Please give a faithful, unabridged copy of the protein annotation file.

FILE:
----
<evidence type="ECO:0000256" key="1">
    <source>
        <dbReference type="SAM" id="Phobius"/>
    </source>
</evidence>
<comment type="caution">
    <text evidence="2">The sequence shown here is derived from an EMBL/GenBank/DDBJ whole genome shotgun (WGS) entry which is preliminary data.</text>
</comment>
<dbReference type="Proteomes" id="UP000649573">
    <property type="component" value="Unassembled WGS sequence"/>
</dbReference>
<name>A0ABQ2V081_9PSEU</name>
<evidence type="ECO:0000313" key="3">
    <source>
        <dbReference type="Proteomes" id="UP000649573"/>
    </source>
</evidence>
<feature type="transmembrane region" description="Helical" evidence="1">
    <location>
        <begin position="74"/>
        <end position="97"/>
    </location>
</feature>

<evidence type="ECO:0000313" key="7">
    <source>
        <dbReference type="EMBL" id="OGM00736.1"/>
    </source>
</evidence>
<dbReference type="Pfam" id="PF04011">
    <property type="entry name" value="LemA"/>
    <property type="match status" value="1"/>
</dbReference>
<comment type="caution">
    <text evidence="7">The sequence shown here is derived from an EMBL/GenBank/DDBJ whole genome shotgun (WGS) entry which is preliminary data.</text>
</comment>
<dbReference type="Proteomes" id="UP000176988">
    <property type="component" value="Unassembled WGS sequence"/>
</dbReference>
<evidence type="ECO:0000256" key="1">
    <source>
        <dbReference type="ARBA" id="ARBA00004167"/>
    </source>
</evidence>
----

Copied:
<evidence type="ECO:0000256" key="1">
    <source>
        <dbReference type="SAM" id="Phobius"/>
    </source>
</evidence>
<comment type="caution">
    <text evidence="2">The sequence shown here is derived from an EMBL/GenBank/DDBJ whole genome shotgun (WGS) entry which is preliminary data.</text>
</comment>
<dbReference type="Proteomes" id="UP000649573">
    <property type="component" value="Unassembled WGS sequence"/>
</dbReference>
<name>A0ABQ2V081_9PSEU</name>
<evidence type="ECO:0000313" key="3">
    <source>
        <dbReference type="Proteomes" id="UP000649573"/>
    </source>
</evidence>
<feature type="transmembrane region" description="Helical" evidence="1">
    <location>
        <begin position="74"/>
        <end position="97"/>
    </location>
</feature>

<evidence type="ECO:0000313" key="7">
    <source>
        <dbReference type="EMBL" id="OGM00736.1"/>
    </source>
</evidence>
<dbReference type="Pfam" id="PF04011">
    <property type="entry name" value="LemA"/>
    <property type="match status" value="1"/>
</dbReference>
<comment type="caution">
    <text evidence="7">The sequence shown here is derived from an EMBL/GenBank/DDBJ whole genome shotgun (WGS) entry which is preliminary data.</text>
</comment>
<dbReference type="Proteomes" id="UP000176988">
    <property type="component" value="Unassembled WGS sequence"/>
</dbReference>
<evidence type="ECO:0000256" key="1">
    <source>
        <dbReference type="ARBA" id="ARBA00004167"/>
    </source>
</evidence>